and investment strategy, the potential portfolio combinations are endless. For those advisors looking to build a cost efficient, low maintenance portfolio for their clients, ETFs can be quite handy; constructing a strategy that includes every major asset class can be done with just a handful of individual products that result in an effective expense ratio of 30 basis points or less [see 25 Things Every Financial Advisor Should Know About ETFs].
Some of the ETFs out there take this simplicity to the extreme; there are a number of target retirement date ETFs that offer exposure to multiple asset classes within a single ticker, hypothetically allowing investors to buy a total portfolio in one cheap, easy, and liquid transaction. These products are designed to offer a hands-free portfolio that will shift its asset allocation with an investor’s changing risk profile; as the retirement date approaches, the allocation to bonds will climb.
For those fed up with the costly complexity of active managers and sophisticated strategies, the simplified approach offered by target retirement dates might seem refreshing. And these funds can definitely be useful in certain circumstance. But if you’re thinking of embracing extreme simplicity, there are a few things you should know about using target date ETFs as an all-in-one portfolio solution.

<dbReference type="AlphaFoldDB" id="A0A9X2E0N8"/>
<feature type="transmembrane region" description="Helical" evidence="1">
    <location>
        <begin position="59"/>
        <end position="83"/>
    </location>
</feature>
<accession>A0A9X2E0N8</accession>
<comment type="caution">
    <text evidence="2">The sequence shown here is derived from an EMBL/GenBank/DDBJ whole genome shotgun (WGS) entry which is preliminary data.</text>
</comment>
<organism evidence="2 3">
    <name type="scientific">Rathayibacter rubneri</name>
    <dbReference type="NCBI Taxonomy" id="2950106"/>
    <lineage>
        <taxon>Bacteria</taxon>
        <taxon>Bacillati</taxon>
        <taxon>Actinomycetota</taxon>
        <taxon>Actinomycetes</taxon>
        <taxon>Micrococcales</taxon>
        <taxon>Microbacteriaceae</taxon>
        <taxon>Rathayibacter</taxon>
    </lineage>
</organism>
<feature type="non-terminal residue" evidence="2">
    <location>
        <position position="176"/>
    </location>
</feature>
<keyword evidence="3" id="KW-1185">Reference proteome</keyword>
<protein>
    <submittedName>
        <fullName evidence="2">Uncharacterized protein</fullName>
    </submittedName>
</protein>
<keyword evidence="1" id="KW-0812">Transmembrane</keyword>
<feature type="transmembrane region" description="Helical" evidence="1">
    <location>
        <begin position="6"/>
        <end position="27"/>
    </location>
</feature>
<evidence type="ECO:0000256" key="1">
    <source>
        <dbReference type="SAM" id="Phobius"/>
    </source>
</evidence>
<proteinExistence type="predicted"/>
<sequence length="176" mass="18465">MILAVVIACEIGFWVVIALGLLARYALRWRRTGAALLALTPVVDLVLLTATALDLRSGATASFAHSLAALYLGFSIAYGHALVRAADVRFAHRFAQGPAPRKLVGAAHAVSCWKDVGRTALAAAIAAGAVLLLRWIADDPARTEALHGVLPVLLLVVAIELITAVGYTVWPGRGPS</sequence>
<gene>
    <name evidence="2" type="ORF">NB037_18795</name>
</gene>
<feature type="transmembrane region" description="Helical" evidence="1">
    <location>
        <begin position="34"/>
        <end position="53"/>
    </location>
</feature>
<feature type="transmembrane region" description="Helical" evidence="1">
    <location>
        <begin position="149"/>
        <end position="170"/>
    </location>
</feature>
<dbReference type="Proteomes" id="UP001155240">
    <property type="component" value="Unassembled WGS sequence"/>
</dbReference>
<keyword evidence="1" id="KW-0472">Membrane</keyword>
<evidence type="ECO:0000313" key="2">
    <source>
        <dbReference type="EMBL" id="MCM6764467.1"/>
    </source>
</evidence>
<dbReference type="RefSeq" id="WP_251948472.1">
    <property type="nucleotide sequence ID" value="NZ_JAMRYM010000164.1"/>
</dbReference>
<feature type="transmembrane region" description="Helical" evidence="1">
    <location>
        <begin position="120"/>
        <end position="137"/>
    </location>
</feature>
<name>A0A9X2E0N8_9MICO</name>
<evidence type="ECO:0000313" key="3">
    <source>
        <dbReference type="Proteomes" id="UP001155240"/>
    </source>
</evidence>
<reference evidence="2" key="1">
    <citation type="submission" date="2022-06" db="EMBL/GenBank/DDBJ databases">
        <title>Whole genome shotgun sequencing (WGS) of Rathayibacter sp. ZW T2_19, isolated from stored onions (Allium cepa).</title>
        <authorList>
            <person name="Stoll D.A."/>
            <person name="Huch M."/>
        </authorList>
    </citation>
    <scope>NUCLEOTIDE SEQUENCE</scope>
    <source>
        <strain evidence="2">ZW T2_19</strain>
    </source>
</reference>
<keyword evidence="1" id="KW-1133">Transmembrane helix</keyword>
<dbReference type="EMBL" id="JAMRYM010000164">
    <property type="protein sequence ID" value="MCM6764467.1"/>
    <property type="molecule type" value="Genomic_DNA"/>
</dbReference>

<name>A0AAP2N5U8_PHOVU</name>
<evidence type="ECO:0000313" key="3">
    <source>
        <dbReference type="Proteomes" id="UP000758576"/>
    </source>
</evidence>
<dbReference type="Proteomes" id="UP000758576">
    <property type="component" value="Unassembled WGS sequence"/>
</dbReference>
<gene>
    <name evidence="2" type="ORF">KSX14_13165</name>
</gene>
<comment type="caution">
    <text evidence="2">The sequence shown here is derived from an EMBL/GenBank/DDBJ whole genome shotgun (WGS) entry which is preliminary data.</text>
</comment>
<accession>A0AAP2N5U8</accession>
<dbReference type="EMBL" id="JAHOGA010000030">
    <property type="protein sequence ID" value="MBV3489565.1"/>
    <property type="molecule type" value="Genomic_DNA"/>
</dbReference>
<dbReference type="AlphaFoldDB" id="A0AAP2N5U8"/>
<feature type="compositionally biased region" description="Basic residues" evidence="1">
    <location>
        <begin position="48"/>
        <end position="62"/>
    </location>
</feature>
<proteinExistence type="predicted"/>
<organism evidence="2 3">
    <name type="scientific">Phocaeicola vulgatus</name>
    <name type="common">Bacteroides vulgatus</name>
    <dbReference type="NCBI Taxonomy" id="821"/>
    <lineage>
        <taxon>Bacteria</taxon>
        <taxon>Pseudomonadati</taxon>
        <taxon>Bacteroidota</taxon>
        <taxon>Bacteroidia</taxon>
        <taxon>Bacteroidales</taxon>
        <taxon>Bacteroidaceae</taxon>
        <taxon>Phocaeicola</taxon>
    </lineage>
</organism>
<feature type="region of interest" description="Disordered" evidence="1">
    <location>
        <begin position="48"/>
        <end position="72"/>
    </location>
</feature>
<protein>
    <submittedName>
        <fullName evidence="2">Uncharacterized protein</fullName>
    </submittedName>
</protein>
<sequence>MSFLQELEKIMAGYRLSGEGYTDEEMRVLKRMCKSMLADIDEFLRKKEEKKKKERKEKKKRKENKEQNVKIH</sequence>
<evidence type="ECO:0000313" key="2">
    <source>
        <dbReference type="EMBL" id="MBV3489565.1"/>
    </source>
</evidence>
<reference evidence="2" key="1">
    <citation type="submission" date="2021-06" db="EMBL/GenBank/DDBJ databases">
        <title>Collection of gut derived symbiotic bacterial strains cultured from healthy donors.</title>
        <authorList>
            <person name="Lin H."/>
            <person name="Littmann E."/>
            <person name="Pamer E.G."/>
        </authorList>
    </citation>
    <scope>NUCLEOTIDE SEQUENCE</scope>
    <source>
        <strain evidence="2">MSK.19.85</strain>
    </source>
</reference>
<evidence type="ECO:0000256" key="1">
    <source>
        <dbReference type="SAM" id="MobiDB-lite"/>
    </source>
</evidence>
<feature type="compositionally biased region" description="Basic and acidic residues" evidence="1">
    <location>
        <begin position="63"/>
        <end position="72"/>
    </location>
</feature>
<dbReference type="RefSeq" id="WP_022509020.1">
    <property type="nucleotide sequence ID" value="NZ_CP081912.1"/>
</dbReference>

1. Lacking Precision
The time until a desired retirement date is, of course, only one factor that goes in to determining the appropriate asset allocation strategy for an investor. It also makes sense to analyze overall level of wealth, risk tolerance, and spending needs / current income sources [see Ten Commandments Of ETF Investing]. Target retirement dates are inherently blunt instruments, whereas each portfolio generally requires extensive customization to address the specific return objectives and risk restraints of an individual.
That doesn’t mean that these products can’t be useful as the core holding in a “core and satellite” strategy. Such a technique might involve holding a significant weight in a target retirement date ETF and using other, more precise funds to fine tune exposure as needed.
2. Layers Of Fees
Target retirement date ETFs are likely to be appealing to investors frustrated with the hefty fees charged by active management and the various expenses that seem to add up when chasing alpha. The simplified, easy-to-understand structure of an all-in-one fund certainly has some aspects that help to cut down on fees [see How ETF Investors Can Save $415 Million].
But the nature of these products can also result in more expenses than those who take it upon themselves to construct an all-ETF portfolio. That’s because most target retirement date ETFs are structured as ETFs-of-ETFs, meaning that the underlying assets of these funds are other exchange-traded products that in turn invest in individual stocks and bonds. That means another layer of fees; you pay a management fee to your target date ETF, which in turn pays fees to the issuers of the products in which it invests.